That's about it. He invites a bunch of women to his apartment, feeds them and dumps them. Since they all adore him for reasons unclear to the audience (hey, it's good to be the screenwriter), they react with varying degrees of despair. One half-heartedly tries to commit suicide. Another refuses to leave, and when he physically throws her out the door, she comes crashing back in through the window.

Astoundingly, his plan works. After he dumps the ballast from his life, he sees the living incarnation of his dream-girl in the streets. He strikes up a conversation and starts to romance her. There is the usual Italian-style twist. In the last scene we see him bringing her flowers at her art class, supposedly smitten with love, when he catches the eye of a beautiful art student. He is flirting with the student with his eyes as he gives his "true love" the flowers. The end.


I suppose I had the right idea in the first place. Maybe it is a German Expressionist comedy.



The DVD is every bit as bad as the film itself. There are no features, and the film itself is obviously just a transfer of an old full screen, pan-n-scan, VHS print.



It does include a little bit of flesh from three famous women. Karen Black and Marie-France Pisier show their breasts. Margot Kidder shows a plumber's crack, and then exposes the side of her nipple in exactly one frame.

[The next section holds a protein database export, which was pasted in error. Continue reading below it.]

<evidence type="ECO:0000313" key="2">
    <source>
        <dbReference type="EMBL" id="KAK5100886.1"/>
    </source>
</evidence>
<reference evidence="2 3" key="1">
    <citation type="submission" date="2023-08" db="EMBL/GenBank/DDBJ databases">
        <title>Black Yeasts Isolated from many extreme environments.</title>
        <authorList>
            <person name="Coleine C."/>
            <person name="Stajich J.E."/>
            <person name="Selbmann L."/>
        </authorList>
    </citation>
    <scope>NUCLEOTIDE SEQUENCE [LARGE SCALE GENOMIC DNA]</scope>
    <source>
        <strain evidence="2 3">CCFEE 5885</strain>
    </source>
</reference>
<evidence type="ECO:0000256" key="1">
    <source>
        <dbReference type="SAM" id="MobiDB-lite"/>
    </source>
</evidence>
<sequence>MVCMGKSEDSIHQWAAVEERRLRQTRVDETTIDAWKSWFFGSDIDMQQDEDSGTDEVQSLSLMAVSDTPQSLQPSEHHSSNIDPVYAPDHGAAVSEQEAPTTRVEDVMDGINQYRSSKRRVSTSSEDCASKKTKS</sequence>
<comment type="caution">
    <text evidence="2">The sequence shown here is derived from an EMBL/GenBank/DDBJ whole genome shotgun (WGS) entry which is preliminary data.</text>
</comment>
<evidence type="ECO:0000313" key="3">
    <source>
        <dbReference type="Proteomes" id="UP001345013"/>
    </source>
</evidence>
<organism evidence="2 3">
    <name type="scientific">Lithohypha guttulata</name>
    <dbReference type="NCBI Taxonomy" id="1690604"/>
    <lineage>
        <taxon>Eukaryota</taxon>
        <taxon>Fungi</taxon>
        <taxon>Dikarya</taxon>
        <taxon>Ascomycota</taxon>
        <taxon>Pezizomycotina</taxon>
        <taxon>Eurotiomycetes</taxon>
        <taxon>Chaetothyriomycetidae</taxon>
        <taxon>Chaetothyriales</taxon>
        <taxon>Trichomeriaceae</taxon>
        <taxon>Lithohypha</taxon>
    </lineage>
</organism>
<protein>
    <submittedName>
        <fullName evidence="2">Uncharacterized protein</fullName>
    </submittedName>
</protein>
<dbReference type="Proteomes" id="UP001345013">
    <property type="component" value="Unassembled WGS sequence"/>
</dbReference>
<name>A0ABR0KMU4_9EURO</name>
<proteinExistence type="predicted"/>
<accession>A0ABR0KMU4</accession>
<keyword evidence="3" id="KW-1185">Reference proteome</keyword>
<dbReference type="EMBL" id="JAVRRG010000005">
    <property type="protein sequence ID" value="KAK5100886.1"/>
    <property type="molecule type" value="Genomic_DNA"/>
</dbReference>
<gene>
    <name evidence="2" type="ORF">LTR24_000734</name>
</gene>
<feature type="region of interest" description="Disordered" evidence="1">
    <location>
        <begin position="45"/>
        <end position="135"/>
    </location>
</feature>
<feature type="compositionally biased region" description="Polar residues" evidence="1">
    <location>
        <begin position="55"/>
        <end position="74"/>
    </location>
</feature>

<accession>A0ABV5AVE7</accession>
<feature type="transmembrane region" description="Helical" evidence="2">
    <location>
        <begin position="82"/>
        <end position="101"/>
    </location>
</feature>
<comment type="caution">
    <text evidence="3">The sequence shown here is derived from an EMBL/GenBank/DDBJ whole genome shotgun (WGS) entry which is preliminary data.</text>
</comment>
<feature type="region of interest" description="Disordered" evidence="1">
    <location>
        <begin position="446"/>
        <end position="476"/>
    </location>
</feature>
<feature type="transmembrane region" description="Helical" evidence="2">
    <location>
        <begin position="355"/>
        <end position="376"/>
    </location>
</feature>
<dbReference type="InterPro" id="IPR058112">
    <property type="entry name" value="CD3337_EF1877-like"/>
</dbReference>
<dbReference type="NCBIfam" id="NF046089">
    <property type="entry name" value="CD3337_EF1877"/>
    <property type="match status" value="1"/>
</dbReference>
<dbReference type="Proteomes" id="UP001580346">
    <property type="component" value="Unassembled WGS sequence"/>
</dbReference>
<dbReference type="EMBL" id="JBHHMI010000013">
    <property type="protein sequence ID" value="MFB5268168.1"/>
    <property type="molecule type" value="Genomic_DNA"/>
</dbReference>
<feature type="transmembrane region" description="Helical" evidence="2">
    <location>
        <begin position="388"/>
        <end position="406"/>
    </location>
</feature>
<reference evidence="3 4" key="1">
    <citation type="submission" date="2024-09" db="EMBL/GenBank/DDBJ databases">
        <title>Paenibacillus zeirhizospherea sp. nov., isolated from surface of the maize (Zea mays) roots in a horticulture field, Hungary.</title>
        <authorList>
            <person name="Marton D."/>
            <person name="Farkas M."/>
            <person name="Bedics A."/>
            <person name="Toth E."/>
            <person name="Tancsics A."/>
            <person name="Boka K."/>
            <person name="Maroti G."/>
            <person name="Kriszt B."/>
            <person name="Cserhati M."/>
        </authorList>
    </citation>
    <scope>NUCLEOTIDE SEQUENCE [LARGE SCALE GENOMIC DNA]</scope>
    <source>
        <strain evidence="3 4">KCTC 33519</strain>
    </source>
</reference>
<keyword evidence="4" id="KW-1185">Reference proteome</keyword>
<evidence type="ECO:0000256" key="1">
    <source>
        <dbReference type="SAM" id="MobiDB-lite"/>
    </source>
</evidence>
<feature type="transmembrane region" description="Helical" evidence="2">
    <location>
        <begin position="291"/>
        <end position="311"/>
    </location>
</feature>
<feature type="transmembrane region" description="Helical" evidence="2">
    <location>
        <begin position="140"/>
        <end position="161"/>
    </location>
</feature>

The Critics Vote ...

  • no major reviews online

The People Vote ...

  • IMDB summary. And that 2.0 might be a bit inflated because it includes a few bogus 10s. The top IMDb voters score it 1.6 - and that will now go down if I'm in that group.
The meaning of the IMDb score: 7.5 usually indicates a level of excellence equivalent to about three and a half stars from the critics. 6.0 usually indicates lukewarm watchability, comparable to approximately two and a half stars from the critics. The fives are generally not worthwhile unless they are really your kind of material, equivalent to about a two star rating from the critics, or a C- from our system. Films rated below five are generally awful even if you like that kind of film - this score is roughly equivalent to one and a half stars from the critics or a D on our scale. (Possibly even less, depending on just how far below five the rating is.

Our own guideline: